Although the causes of Alzheimer’s disease are still not yet fully understood, scientists are starting to gain a greater understanding of the risk factors that increase the likelihood of developing the disease. These include age, family history, heart health and lifestyle factors, such as diet or physical activity.1,2
The greatest risk factor for developing Alzheimer ’s disease is advancing age. Studies have shown that the occurrence of Alzheimer’s increases from about the age of 65. After age 65, the risk of Alzheimer’s disease doubles every five years. After age 85, the risk reaches nearly one-third.
People with a first degree relative, such as a parent or a sibling, who has developed Alzheimer’s disease, have an increased risk of developing the disease. This risk is higher if two or more first degree relatives have been affected.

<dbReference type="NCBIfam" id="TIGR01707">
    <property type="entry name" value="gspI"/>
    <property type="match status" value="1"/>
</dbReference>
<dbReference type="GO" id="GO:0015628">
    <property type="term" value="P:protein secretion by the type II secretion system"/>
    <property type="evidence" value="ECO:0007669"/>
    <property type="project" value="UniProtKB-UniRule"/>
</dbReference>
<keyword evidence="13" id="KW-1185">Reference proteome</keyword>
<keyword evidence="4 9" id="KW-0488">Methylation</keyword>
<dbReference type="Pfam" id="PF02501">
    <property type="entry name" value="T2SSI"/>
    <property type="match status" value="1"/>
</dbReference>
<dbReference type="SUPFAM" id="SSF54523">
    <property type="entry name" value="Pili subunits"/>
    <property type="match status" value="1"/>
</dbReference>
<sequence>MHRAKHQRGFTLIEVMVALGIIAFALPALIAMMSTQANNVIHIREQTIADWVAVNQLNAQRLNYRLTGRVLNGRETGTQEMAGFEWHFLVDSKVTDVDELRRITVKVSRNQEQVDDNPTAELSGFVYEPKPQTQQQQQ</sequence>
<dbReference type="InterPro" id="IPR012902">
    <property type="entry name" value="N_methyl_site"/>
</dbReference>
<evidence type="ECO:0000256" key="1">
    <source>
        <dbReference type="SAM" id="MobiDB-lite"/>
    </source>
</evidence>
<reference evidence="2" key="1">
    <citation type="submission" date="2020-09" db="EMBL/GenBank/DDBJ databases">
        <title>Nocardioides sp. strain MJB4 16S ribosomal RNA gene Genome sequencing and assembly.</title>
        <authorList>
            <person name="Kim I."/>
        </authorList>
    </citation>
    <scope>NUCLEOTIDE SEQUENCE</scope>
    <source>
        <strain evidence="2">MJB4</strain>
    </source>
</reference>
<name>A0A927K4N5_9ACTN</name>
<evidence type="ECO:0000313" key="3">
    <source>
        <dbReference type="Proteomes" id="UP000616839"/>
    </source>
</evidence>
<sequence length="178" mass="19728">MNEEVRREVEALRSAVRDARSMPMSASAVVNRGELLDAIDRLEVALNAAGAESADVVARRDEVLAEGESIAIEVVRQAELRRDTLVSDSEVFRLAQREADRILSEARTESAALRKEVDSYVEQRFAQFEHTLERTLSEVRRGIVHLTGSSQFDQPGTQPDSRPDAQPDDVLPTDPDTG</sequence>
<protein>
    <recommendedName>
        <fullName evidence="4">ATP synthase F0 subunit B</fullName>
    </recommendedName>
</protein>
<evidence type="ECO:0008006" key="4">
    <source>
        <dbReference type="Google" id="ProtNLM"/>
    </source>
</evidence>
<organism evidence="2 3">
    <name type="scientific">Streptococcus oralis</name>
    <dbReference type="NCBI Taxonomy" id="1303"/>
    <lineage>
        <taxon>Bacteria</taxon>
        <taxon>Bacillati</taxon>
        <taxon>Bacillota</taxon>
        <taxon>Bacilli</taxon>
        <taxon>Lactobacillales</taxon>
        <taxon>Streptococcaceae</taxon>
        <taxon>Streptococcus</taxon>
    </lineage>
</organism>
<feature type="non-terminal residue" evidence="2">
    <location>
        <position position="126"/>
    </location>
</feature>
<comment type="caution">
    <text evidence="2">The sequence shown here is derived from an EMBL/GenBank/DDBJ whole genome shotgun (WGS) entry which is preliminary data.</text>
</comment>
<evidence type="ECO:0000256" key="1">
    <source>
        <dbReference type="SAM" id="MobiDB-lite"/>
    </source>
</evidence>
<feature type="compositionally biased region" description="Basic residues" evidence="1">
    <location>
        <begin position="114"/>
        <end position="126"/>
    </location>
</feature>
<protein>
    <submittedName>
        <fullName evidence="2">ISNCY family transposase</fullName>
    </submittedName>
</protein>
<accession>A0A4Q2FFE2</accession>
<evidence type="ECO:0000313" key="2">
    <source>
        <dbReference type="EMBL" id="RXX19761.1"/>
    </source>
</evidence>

Some of the strongest evidence links your brain health to heart health. Therefore maintaining healthy cholesterol levels and blood glucose levels is important, especially if you have cardiovascular disease or diabetes.
RISK FACTORS YOU CAN CHANGE
Although there are no definitive protective factors for dementia, there are several lifestyle factors that could reduce your risk of developing dementia. These include:
- Maintaining a healthy level of physical activity
- Staying mentally active
- Adopting a healthy diet
- Enjoying a socially active lifestyle
- Alzheimer’s and Dementia in Australia 2019, ‘Causes and Risk Factors’, viewed 21st May 2019, https://alz.org/alzheimers-dementia/what-is-alzheimers/causes-and-risk-factors
- Risk reduction of cognitive decline and dementia, WHO Guidelines, WHO Organisation, viewed 21st May 2019, https://www.who.int/mental_health/neurology/dementia/guidelines_risk_reduction/en/